Review: Ballet Black in breathtaking form at Northampton show

Lily Canter reviews Ballet Black at the Royal & Derngate, Northampton
A previous production by Ballet Black. Picture: Bill CooperA previous production by Ballet Black. Picture: Bill Cooper
A previous production by Ballet Black. Picture: Bill Cooper

Dancing with a raw intensity Ballet Black took to the stage at Royal and Derngate this week to premiere two stunning works as part of a breathtaking triple bill.

Celebrating its 18th year, the company, which celebrates dancers of black and Asian descent, continues to mesmerise audiences with it witty, inventive and intellectual style.

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The programme opened with Pendulum, choreographed by Martin Lawrance and first performed in 2009.

The intense duet began on a stark black stage, with no music as the male and female dancers made light work of an intimate and strenuous courtship.

Slowly a thumping beat reverberated around the theatre, accelerating into an urgent alarm seemingly mimicking the duo’s quickening heart rates as they worked themselves into a frenzy.

Powerful, athletic and unusual, it is easy to understand why this modern piece of storytelling still impresses after ten years.

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Following a short interval Ballet Black shifted into a lighter gear with a jazzy, colourful five piece ensemble.

Featuring dancers dressed in vibrant yellow, purple and red suits the original work by Scottish Ballet’s choreographer-in-residence Sophie Laplane, started with a striking nod to pop music videos conjuring up fond memories of Madonna’s Vogue.

The work then eased into a playful duet as two young lovers frolicked to 1960s America rock, with some Charleston moves thrown in for good measure.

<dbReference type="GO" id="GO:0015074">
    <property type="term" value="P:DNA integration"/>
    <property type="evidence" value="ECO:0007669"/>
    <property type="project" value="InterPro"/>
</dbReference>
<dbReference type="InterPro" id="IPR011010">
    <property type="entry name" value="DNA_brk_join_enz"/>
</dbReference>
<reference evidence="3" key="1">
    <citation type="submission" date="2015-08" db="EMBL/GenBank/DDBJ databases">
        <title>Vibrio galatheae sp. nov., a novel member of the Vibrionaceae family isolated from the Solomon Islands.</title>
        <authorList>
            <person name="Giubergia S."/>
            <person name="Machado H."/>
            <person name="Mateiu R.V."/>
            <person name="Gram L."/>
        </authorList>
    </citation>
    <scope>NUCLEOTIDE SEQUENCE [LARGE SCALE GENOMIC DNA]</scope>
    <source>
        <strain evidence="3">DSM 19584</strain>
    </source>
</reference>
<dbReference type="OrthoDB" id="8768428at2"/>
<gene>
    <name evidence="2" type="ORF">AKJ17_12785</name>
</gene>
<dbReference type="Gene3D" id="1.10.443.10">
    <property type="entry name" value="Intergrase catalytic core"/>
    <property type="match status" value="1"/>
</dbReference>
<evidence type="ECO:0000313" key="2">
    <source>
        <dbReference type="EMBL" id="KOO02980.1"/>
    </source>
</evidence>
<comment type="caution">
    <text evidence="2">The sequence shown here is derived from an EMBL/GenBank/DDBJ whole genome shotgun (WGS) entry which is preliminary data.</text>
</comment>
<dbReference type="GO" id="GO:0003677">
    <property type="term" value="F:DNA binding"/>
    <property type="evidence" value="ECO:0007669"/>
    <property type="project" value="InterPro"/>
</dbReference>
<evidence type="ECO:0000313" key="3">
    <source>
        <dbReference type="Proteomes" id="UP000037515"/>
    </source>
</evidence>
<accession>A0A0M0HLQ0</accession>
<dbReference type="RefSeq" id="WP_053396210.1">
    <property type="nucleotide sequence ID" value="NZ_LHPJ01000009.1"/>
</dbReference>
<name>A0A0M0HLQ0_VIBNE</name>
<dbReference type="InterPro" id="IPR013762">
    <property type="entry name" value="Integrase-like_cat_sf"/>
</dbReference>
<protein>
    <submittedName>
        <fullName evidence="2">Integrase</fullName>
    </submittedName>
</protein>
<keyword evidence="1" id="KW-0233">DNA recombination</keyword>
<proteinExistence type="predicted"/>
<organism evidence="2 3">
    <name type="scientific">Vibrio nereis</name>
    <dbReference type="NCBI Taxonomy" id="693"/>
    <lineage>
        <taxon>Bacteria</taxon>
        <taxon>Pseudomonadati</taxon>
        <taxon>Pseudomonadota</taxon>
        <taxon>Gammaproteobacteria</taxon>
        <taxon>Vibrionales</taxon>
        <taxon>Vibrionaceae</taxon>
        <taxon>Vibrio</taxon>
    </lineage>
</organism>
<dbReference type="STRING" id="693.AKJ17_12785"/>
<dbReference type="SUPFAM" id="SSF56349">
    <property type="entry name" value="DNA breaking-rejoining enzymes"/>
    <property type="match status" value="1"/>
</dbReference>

This was followed by a passionate and sensual interaction between two mature lovers before leaping back into a tapping and snapping dance beat.

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What followed was something entirely different with the premiere of the Barbican co-commission Ingoma created by Mthuthuzeli November.

The fusion of ballet, African dance and singing portrayed the struggles of black miners and their families in 1946 when 60,000 people took strike action.

The atmospheric dance was supported by a soundtrack of emotive strings and rumbling bass creating a heightened sense of danger and distress.

An inescapable sense of grief and exhaustion seeped from the welly-clad dancers as they depicted the gruelling hardship faced by South African miners. At times difficult to watch it was awe-inspiring nonetheless.

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For me, the lasting memory of Ballet Black is one of unique, powerful storytelling performed by remarkable dancers, with the strength and agility of world-class athletes. No wonder there was a standing ovation.

* Ballet Black is now on tour across the UK. Visit for details.

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